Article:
Psychologically, the researchers found that 72.2 percent had attention-deficit/hyperactivity disorder and up to 28.3 percent had autism spectrum disorders. In the previous literature, mental retardation was the norm. This study, however, found that only 29.1 percent had IQ scores within the mental retardation range. Learning disabilities were the more common cognitive impairments, affecting 70.9 percent of study participants.

"Life skills are more of a struggle for these males, and they may need different medications, a broader array of behavioral therapies and more intensive community support than those with Klinefelter syndrome," Tartaglia said.

Lack of comprehensive information about the syndrome is what drove the current study. For years, parents of boys with XXYY syndrome supported each other over the Internet, sharing stories of heartbreak and frustration. While their sons suffered everything from heart defects to learning disabilities, they could only point doctors and teachers to a 1960s scientific paper that first identified the condition along with a few outdated notes on its outcomes.

"We knew we needed a more complete description," said Renee Beauregard, of Aurora, Col., whose 26-year-old son, Kyle, was diagnosed with XXYY syndrome at age 10. "We were tired of having our families running around the country looking for answers from people who didn't have them," said Beauregard, who is also a co-author on the study.

In 2003, Beauregard and other parents turned their frustration into advocacy and established the XXYY Project to support families.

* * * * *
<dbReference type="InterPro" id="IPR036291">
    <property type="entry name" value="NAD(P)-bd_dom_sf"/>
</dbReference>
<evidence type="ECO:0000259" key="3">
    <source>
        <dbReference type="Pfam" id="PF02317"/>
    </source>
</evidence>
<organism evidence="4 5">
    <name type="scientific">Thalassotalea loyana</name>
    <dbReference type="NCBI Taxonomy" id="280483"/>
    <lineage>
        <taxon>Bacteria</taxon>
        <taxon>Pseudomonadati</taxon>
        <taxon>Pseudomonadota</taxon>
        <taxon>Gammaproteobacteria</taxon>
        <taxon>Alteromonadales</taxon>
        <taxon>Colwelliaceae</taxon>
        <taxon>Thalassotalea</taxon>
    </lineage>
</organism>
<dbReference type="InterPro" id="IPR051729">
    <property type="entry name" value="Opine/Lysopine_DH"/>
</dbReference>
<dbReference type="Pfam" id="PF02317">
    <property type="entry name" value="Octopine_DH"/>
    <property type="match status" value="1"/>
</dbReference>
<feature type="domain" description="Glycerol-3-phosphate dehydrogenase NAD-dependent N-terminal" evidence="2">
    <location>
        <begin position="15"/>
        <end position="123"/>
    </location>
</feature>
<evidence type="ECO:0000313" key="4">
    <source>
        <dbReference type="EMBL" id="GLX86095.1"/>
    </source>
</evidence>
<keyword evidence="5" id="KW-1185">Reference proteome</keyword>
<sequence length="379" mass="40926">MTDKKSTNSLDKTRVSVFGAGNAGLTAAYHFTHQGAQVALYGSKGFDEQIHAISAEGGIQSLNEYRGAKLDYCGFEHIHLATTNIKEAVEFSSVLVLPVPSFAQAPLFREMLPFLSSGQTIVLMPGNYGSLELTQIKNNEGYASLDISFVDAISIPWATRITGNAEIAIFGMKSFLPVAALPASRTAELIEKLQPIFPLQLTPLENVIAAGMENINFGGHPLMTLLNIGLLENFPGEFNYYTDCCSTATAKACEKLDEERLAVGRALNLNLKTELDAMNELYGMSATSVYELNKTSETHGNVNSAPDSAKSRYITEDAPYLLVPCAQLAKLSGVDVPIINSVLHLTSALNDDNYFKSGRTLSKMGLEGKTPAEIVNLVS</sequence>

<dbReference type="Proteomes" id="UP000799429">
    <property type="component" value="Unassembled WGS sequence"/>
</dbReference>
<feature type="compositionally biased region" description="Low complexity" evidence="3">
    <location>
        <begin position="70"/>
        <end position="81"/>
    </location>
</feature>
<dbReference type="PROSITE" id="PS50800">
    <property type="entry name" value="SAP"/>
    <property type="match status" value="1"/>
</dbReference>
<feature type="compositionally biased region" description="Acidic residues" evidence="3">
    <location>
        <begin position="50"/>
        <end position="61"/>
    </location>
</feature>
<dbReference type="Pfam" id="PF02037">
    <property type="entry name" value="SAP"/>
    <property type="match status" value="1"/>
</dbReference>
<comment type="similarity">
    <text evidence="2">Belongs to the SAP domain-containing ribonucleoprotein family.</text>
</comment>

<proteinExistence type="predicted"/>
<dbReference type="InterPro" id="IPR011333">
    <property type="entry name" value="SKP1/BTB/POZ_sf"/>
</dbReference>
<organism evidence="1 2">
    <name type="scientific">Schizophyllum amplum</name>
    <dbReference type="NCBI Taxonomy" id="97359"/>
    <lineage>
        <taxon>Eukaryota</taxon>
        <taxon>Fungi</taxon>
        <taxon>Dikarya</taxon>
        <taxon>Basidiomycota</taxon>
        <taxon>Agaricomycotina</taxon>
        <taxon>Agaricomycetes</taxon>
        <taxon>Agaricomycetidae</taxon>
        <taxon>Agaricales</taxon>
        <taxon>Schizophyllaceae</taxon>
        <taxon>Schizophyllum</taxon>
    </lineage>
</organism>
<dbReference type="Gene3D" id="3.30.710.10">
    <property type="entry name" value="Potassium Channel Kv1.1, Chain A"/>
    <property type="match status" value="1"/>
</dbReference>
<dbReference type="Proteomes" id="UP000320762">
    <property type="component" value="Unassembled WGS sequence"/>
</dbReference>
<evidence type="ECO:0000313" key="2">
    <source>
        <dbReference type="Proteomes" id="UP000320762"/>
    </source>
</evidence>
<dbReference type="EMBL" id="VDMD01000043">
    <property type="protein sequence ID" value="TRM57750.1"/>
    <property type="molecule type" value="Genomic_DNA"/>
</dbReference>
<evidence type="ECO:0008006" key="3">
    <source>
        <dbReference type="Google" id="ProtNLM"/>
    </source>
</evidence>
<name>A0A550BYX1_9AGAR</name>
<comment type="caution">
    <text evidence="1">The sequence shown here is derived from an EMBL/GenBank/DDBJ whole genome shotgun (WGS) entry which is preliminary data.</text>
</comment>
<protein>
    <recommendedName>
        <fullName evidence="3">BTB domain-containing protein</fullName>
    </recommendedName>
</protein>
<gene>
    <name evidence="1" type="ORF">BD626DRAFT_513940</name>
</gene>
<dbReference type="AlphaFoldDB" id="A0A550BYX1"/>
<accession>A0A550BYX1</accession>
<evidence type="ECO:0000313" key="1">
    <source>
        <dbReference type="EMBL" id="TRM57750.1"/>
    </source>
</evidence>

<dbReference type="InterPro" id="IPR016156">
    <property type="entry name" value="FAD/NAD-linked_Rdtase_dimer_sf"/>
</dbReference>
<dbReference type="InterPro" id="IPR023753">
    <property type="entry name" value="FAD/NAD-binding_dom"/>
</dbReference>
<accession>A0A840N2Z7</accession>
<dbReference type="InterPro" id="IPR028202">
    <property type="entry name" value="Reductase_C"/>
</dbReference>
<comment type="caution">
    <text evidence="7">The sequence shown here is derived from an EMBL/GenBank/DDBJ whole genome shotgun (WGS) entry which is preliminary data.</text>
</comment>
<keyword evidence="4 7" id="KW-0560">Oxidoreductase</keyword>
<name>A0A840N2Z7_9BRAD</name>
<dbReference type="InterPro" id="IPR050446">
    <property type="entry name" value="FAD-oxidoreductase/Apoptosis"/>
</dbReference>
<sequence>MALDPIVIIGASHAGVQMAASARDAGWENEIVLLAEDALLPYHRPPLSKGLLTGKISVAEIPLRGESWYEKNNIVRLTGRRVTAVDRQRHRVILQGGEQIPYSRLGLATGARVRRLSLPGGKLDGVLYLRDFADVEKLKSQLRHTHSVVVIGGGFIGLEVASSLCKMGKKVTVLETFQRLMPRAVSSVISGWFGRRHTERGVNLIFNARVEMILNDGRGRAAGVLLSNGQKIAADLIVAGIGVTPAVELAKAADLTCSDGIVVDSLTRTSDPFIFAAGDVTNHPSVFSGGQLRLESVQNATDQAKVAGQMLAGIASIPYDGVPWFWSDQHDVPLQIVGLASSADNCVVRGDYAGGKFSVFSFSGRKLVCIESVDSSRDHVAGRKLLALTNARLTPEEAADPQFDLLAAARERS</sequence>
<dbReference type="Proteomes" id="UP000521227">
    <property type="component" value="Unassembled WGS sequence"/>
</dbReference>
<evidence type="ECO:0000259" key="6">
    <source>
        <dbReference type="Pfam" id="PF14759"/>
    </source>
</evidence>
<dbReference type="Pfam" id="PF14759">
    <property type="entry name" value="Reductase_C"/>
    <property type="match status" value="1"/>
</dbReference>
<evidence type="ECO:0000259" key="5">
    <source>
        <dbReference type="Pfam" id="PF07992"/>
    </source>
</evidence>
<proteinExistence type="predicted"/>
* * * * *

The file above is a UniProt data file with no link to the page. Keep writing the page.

"The more we talked, the more we realized our boys had things in common that were not addressed in the literature," said Beauregard, the project's director. "We had to do something."

The parents had their children take part in the study, and they flew Tartaglia to the United Kingdom so that she could include XXYY boys living there in the research as well.

Now, with more concrete answers, parents like Beauregard and children like Kyle can find some peace of mind.

"Kyle knows that people don't understand XXYY and therefore don't understand him as a person, she said. "The study helps the world know why he is like he is. It validates what he knows about himself and what we know about him. When he can't follow directions, it's not because he's stupid."

Funding for the study was provided by the Bonfils-Stanton Foundation, UC Davis M.I.N.D. Institute, The XXYY Project and a Loan Repayment Program grant to Tartaglia from the National Institutes of Health.


Story Source:

The above story is based on materials provided by University of California - Davis - Health System. Note: Materials may be edited for content and length.


Journal Reference:

  1. Randi Hagerman, Nicole Tartaglia, Lindsey Albrecht, Ann Reynolds, Laura Fenton, Judith Ross, Jeannie Visootsak. A new look at XXYY syndrome: Medical and psychological features. American Journal of Medical Genetics Part A, 2008; 146a (12): 1509 DOI: 10.1002/ajmg.a.32366

Cite This Page:

University of California - Davis - Health System. "Characteristics, Treatment Options For XXYY Syndrome." ScienceDaily. ScienceDaily, 24 August 2008. <www.sciencedaily.com/releases/2008/08/080822180744.htm>.